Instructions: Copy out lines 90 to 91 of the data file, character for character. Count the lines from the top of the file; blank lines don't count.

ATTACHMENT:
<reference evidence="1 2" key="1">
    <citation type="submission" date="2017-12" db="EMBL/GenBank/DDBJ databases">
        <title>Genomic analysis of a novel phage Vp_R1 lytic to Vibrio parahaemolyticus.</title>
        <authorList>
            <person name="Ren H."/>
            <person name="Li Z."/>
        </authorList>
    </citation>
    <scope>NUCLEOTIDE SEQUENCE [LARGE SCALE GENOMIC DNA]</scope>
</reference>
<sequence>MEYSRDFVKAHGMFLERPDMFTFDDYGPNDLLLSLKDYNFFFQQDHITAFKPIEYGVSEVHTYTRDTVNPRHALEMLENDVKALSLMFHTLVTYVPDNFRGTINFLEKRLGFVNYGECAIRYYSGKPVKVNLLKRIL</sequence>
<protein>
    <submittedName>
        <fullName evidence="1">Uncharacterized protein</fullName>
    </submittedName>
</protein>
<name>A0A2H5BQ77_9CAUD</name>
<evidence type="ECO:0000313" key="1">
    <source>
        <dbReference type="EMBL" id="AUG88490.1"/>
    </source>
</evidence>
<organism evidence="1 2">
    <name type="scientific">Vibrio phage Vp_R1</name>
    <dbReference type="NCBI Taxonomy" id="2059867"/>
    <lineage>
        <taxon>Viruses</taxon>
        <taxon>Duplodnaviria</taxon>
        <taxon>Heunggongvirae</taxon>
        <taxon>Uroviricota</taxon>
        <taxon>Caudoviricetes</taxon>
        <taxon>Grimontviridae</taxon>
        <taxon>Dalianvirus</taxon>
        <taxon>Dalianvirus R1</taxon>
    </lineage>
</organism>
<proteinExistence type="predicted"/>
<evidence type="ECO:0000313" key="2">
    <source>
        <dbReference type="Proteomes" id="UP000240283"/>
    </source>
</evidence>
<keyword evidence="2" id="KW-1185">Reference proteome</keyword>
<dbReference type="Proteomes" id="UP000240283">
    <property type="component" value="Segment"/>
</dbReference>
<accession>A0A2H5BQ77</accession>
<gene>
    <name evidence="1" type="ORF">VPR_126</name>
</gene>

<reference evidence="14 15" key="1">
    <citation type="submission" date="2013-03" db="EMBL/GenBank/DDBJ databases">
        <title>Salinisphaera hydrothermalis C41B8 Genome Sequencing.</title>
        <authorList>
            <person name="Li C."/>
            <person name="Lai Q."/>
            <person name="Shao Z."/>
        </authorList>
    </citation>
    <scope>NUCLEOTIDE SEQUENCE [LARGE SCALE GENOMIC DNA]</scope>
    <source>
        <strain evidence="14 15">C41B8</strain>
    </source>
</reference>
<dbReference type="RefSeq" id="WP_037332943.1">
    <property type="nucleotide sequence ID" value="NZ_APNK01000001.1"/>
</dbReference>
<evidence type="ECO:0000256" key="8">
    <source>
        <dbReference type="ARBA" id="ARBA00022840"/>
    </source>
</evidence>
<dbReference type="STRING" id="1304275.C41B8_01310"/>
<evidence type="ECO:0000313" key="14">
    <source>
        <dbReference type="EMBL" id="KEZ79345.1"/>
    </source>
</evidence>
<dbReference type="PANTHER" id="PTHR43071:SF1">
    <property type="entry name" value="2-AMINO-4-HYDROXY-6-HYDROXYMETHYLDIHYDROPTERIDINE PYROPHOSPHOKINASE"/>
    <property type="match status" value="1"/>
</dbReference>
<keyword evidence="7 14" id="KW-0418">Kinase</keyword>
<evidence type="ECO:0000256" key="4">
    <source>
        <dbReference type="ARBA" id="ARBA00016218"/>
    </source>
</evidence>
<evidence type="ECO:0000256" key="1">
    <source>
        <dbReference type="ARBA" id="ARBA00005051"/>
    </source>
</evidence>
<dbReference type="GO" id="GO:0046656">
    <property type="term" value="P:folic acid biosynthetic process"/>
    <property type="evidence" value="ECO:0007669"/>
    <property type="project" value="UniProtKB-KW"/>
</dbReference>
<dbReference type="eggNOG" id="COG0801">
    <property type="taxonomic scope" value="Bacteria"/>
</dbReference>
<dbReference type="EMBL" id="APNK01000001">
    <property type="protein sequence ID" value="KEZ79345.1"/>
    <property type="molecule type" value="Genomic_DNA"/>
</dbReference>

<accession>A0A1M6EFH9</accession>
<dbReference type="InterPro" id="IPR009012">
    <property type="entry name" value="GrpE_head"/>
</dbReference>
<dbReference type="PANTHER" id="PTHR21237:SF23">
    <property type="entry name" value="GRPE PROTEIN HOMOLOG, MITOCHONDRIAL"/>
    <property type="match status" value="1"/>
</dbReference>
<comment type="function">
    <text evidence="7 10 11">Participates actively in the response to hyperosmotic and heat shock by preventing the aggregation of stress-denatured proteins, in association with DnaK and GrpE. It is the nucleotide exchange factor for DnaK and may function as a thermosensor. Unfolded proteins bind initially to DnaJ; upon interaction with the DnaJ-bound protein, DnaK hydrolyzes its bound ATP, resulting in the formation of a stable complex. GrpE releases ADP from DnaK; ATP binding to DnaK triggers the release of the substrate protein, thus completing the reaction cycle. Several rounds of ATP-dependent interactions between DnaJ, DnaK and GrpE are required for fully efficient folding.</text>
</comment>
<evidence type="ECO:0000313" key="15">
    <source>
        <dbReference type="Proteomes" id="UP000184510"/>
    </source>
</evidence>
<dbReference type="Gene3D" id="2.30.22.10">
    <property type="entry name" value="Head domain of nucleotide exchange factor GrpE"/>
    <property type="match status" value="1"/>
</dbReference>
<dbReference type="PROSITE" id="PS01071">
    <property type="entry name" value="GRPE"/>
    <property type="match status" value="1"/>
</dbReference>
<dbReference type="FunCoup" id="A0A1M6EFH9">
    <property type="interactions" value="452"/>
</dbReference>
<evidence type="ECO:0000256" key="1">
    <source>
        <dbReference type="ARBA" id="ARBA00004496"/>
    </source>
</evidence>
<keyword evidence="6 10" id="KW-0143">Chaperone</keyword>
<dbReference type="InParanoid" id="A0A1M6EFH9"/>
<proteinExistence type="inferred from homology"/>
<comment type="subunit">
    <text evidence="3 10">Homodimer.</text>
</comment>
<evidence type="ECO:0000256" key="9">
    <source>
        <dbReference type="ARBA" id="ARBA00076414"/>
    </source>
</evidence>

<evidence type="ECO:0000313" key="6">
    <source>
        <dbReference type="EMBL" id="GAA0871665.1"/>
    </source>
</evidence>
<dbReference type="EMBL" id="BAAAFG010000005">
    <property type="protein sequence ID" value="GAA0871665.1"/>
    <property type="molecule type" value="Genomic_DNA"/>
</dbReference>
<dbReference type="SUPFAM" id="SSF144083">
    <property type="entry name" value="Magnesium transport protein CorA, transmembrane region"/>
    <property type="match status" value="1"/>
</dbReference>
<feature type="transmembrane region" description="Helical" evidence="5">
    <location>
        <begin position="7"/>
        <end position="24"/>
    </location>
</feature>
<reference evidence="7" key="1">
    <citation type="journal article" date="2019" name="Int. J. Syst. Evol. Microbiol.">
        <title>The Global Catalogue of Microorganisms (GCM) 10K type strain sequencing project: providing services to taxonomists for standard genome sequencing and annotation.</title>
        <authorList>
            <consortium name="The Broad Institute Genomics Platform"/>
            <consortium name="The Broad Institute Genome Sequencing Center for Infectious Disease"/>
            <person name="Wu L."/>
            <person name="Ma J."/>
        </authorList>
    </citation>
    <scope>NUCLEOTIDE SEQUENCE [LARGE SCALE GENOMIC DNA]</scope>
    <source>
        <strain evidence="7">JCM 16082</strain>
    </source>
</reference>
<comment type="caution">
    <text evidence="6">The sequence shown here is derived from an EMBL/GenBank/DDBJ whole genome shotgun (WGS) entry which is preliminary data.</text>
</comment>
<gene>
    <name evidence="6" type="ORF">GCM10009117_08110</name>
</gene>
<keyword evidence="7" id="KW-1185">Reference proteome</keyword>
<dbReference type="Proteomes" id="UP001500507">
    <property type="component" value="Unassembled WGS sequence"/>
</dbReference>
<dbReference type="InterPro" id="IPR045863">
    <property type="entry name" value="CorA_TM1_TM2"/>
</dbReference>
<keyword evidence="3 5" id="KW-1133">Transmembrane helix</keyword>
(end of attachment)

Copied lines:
    <source>
        <dbReference type="ARBA" id="ARBA00005051"/>